Preparing Yourself for the Playa

Life on the playa is different from life at home.  You spend more time walking and biking and much, much less time sitting around.  There’s no TV to watch (unless you bring a satellite hookup – but why would you do that?), and there’s a lot of distance between sites.

It’s especially important for those of us a aged 50, 60 or older to be prepared for a more physical week then you might normally spend.  Of course, this article will not be relevant if you’re already a tri-athlete or riding 50 miles a day on your bike.  But for most of us, getting ready is a good idea.

I like to start with more biking or at least riding a stationary bike – every day if possible.  You can easily ride 10 or more miles a day while on the playa, so don’t skimp on your preparations.  Take a walk or two everyday, and go for some distance.  I personally expand my dog walking distance prior to Burning Man (and because I have four dogs, I take them in two waves giving me extra walking time).

Chillin' at Center Camp: a way to relax, conserve energy and still enjoy the burn.

While you’re outside, let yourself get adjusted to warmth and bright sunshine.  Don’t forget sunscreen, a hat and plenty of water.  It’s good to get in the habit of staying hydrated so you won’t forget to do so during the Burn.  Dehydration is one of the top medical problems people encounter at Black Rock City.  Don’t let it happen to you.

Work on staying limber as well.  You can never tell when you might get challenged to a fight a Thunderdome and need all your flexibility and more.

Some things you simply can’t prepare for, like dust storms (you could have a friend, spouse, etc. throw sand in your face and test your goggles and face mask that way, but I don’t recommend it).  You could also get in practice for the porta potties by stopping frequently to use gas station rest rooms, but, again, this is an optional exercise.  There may actually be nothing you can do to prepare for the Burn’s (usually) well-managed system of porta-potties.

In case you don’t already do it, start taking a mid-day nap and extending your nights a little later than usual.  Finally, get your body used to a skosh more alcohol than usual.  There’s a lot of dinking at Burning Man and you won’t want to suffer because of it.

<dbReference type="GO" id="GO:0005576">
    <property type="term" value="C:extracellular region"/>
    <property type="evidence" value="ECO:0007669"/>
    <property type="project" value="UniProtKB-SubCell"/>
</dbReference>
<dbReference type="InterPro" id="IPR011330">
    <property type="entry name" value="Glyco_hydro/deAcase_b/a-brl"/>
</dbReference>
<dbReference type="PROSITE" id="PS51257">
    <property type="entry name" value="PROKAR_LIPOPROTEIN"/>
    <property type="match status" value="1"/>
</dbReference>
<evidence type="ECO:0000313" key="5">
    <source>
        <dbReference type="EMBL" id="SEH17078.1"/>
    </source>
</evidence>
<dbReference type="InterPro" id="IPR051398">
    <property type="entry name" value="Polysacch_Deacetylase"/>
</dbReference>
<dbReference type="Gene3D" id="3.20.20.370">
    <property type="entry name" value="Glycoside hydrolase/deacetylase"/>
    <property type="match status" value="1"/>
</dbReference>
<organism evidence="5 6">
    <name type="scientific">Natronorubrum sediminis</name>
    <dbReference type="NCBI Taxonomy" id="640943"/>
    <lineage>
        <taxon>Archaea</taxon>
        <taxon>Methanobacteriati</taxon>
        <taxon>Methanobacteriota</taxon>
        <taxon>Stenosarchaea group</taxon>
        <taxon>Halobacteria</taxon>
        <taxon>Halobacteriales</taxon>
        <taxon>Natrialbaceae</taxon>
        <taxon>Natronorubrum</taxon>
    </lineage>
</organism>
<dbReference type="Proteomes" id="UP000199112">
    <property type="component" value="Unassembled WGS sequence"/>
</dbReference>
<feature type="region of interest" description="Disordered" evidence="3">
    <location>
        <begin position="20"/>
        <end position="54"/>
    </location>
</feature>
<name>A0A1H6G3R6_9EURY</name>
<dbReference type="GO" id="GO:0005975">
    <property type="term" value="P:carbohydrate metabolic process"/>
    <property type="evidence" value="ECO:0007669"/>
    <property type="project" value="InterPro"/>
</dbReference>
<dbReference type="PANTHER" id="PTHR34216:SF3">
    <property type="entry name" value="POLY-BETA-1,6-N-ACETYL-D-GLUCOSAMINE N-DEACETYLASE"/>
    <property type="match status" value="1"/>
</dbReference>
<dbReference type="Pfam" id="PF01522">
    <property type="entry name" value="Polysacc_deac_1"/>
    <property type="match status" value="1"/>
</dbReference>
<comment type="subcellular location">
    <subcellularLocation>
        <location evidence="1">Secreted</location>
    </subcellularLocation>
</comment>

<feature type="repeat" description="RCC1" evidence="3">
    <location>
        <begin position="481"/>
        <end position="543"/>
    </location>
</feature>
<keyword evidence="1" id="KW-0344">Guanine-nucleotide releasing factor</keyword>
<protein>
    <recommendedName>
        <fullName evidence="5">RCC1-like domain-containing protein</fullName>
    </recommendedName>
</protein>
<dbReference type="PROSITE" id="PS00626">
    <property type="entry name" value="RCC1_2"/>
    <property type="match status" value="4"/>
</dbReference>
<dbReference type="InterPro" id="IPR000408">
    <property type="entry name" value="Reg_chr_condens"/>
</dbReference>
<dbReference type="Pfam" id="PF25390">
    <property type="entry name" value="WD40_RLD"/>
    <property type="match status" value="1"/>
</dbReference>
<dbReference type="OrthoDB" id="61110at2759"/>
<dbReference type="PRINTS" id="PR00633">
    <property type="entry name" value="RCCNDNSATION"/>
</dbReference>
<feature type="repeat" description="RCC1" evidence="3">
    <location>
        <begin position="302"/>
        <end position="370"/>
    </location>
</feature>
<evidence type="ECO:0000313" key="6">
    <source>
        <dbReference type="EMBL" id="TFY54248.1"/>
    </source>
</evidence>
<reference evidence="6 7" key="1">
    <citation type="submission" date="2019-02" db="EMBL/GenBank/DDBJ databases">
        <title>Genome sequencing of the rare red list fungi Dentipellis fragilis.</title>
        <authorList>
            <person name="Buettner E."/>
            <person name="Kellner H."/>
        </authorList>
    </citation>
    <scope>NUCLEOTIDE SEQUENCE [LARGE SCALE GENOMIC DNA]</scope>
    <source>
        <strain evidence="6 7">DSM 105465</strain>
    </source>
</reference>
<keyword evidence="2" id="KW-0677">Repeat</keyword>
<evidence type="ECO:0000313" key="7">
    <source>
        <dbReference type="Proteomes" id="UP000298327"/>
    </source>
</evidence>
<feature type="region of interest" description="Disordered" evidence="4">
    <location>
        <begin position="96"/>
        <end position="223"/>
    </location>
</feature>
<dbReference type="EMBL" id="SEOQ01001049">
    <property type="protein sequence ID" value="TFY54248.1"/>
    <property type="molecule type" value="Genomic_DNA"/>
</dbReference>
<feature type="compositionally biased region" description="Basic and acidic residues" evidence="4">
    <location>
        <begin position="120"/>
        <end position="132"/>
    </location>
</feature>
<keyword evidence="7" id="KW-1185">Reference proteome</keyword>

We may be a bit older than the average Burner, but there’s no reason we can’t enjoy it just as much as everyone else.  As many of us learned in the scouts, Be Prepared!

Preparing Your RV for the Playa

This entry is for those of you planning to bring an RV or trailer to Burning Man.  Whether it’s your own vehicle or a rental, you’ll want to protect it as best you can from the punishment of a week on the playa.  There may be little you can do to guard the outside of the RV (although there are RV covers, which aren’t particularly useful unless you don’t plan to go in and out of the unit), but you can do quite a bit to keep the playa dust out of the interior and protect the most vulnerable gear.

We cover all of the upholstered furniture with Press ‘n’ Seal plastic wrap, then cover the plastic wrap with old blankets and sheets.  We roll up all the pleated shades, cover them with Press ‘n’ Seal, and tuck the shades away using duct tape.  Then we replace the real curtains with paper shades that we buy from Home Depot or similar stores.

We seal all the windows with painter’s tape (the blue stuff) and seal off vents that won’t be used (not the air conditioning – you’ll need that to be operable in the heat of the day when you’re trying to rest.  You probably won’t have any need for the heater vents, however, so cover those.).  We cover the floor with a layer of heavy plastic that we cut to fit the various areas of the interior (it’s like making a large jigsaw puzzle).  When we put the plastic in place, we hold it down with heavy-duty staples.  We then cover the plastic with carpet samples, which we get for free from local carpet dealers.

Once at the burn, we always take our shoes off before entering the RV.  You’ll never keep the interior pristine at the burn, but every little improvement helps you during cleanup.

We cover the front of our RV with a portion of our RV cover.  This protects the engine from all the dust and helps avoid problems re-starting your engine.  If you have a separate truck and trailer, you’ll want to cover the truck’s hood in a similar fashion.

In case you want to leave your windows operable, remember to close them when you head out to the playa.  Dust storms can come up suddenly and you might just find your entire interior coated with playa dust – not a pretty sight.

And here’s one final warning:  even with all the effort you put into protecting your camper/RV, playa dust will make its way into crevices and corners.  There’s simply no way to block it all.  Besides, a little playa dust is a badge of honor for burners.